As for why that is: Well, I really like its "throw together an appropriate outfit for each customer" gameplay, for starters. There's also a rather meaty store-management aspect to Style Savvy: Trendsetters, though, that adds another dimension to the proceedings.

Wrap all of that in an attractive-enough art style and you've got yourself a portable title that offers players an enjoyably unique gaming experience--or at least that's what it's offered me so far.

I know that's a pretty general description for a game that's about more than simply playing dress-up, but that's all I can offer at the moment due to having played it for only a few hours. I'll continue working my way through it, though, and I'll do my best to share some more in-depth impressions (as well as a full-on review) sooner rather than later.

See also: Previous 'Acquisition #123' posts

A GameBoy only a Mother Brain could love

French artist Oskunk strikes again, this time with a Metroid-themed GameBoy that features a stylized Mother Brain on its front and a swarm of the titular creatures on its back.

If I had any say in the matter (and I don't), Oskunk would follow up this creation with a custom-painted GameBoy Advance SP that features some sort of Mother 3 imagery.

To see a few more photos of this playable piece of art (including two of its beautiful backside), though, head on over to Oskunk's blog pronto.

See also: Previous Oskunk-centric posts

Tuesday, November 13, 2012

Reason #406 I could be considered an 'eccentric' (aka bat-sh*t crazy) gamer

Let's make this one really easy: Many a person could--and should--consider me an "eccentric" (aka bat-shit crazy) gamer because I'm seriously considering buying the 3DS game you see below.

How seriously? Well, not as seriously as you may think, but seriously enough for me to add it to my "save items list" over at, at the very least.

For those of you wondering what in the hell you're looking at: It's a soon-to-be-released Japanese 3DS game called Neratte! Tobashite! Rilakkuma Guragura Sweets Tower. (That's Aim! Hurl! Rilakkuma's Shaky Sweets Tower, for everyone who's like me and doesn't know a lick of Japanese.)

Oh, and it'll hit the streets in Japan on Dec. 13 carrying a price tag of ¥5,040 (about $63).

I'm sure at least a few of you are thinking, "That doesn't sound too crazy to me"--especially since I've hardly been shy about expressing my penchant for adorable games. Would you feel the same way, though, if you knew that Neratte! Tobashite! Rilakkuma Guragura Sweets Tower was little more than a cuter-than-it-has-any-right-to-be Angry Birds clone (a fact that is made painfully evident in the video below)?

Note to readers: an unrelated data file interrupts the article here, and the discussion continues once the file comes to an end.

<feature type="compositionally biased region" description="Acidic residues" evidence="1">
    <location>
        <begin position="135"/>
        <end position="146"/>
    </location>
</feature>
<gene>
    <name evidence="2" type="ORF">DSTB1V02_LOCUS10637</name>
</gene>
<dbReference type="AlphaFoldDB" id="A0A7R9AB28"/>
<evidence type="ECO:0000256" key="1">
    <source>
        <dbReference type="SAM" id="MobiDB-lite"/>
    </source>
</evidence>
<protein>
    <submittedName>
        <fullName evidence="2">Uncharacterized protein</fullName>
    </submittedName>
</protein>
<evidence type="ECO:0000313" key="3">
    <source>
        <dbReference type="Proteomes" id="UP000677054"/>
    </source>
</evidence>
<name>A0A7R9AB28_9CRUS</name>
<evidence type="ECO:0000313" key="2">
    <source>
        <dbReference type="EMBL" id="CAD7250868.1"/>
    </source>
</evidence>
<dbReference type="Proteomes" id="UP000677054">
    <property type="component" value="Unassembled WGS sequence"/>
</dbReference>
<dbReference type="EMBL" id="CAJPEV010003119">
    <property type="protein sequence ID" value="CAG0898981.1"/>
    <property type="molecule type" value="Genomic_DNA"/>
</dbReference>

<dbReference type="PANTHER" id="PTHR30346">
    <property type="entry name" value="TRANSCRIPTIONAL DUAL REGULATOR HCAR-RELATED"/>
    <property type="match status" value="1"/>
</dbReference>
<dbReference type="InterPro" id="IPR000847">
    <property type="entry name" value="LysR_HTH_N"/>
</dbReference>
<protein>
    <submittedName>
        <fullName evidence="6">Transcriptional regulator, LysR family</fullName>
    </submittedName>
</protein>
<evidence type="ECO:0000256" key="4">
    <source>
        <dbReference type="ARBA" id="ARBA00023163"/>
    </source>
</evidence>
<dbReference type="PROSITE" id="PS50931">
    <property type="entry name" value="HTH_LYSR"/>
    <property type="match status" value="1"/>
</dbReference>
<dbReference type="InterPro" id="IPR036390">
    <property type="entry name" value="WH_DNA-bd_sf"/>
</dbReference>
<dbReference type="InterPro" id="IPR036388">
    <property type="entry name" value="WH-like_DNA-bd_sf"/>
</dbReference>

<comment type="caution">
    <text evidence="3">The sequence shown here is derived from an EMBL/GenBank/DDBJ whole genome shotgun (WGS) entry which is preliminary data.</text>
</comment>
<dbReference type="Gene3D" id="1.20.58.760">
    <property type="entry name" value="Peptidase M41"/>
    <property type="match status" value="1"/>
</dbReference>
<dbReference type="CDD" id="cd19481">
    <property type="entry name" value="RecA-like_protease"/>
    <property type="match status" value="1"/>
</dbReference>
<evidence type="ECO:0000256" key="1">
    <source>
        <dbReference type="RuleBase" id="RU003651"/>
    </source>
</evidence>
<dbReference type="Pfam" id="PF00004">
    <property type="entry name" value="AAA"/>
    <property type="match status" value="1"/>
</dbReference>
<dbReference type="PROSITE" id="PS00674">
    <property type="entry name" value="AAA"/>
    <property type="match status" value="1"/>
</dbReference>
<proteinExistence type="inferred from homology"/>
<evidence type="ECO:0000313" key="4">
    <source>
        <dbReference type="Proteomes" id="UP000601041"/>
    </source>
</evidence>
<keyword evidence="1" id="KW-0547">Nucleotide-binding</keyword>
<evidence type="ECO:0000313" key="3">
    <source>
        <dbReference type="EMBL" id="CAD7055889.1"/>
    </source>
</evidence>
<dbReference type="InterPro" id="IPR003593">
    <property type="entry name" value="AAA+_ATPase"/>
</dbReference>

That last bit is what's keeping me from considering Neratte! Tobashite! Rilakkuma Guragura Sweets Tower too seriously at the moment.

Should I find a copy of this pixelated confection selling for, say, $20 on eBay in the near or distant future, though, I can't promise I'll be able to keep myself from adding it to my collection.

See also: Other reasons I could be considered an 'eccentric' (aka bat-sh*t crazy) gamer

Stomp on my heart a little harder, why don't you?

True story: For about a week in early October, I was the proud, er, "pre-owner" of one of the Animal Crossing-branded 3DS LL systems that just hit store shelves in Japan.

I eventually canceled my pre-order, though, because, well, I just couldn't deal with the idea of spending $400-plus on a handheld--even one as fabulous-looking as this one.

Anyway, I felt pretty good about that decision until I came across the unboxing video below (and here) the other day. Now I'm back to wishing I'd emptied my bank account just so I could stare at--or, you know, use--one of these beauties whenever I felt like it.

Is anyone else shocked by how small this system's box is, by the way? I know it doesn't include an AC adapter or charging cradle, but I'm still a bit surprised.

Unboxing videos not your thing? You may want to check out the "gratuitous Animal Crossing 3DS LL/XL photo shoot" over at the Chic Pixel blog then. (Yes, that means Anne just got an Animal Crossing 3DS LL and, yes, that means I'm more jealous of her than I've ever been before.)

So, what do you think the chances are that Nintendo of America, Australia and Europe will bring this system to their respective regions? Yeah, I'm thinking "slim to none," too.

Monday, November 12, 2012

Cruise with me baby

I'm not entirely sure why, but I've rarely shared any photos of myself here or on Twitter. Of course, I also rarely share them on Facebook or Flickr, so maybe I'm just not a "share photos of myself with the masses" kind of guy.

Still, after seeing the photos my sister-in-law snapped of me and my husband, David, during out recent cruise, I felt compelled to share a few of them here. Hopefully you'll get a kick out of them.

And if not? Well, things will return to normal tomorrow morning. I promise.

This photo (above) was taken while our ship, the Island Princess, made its way through a segment of the Panama Canal. Why am I so peppy, you ask? I'm guessing it's because I was on my third soda of the day--and it was only 10 am.

In this photo, David and I are demonstrating our prowess (or not) at paddle tennis. I'm pretty sure we were the only people on the entire ship (of just under 2,000 passengers) to try our hands at this rather idiotic sport.

Do you see the look on David's face in the photo above? That's the face of a guy who has beaten his husband at ping pong (or "table tennis," if that's how you roll) in 1,000 out of 1,024 matches. Sigh.

Me and the hubs working on our tans (or not) in Aruba. You can't really tell by looking at this photo, but I was sweating like a pig at the time. What can I say? My body was meant for cooler temps.

I don't know about you, but I think this last photo should be used to promote tourism in Aruba.

So, there you have it: 10 days of fun whittled down to five photographs. Do you feel as though you know me a bit better as a result? Probably not, but at least now you know I'm an actual human being and not just a NSFW bara manga character.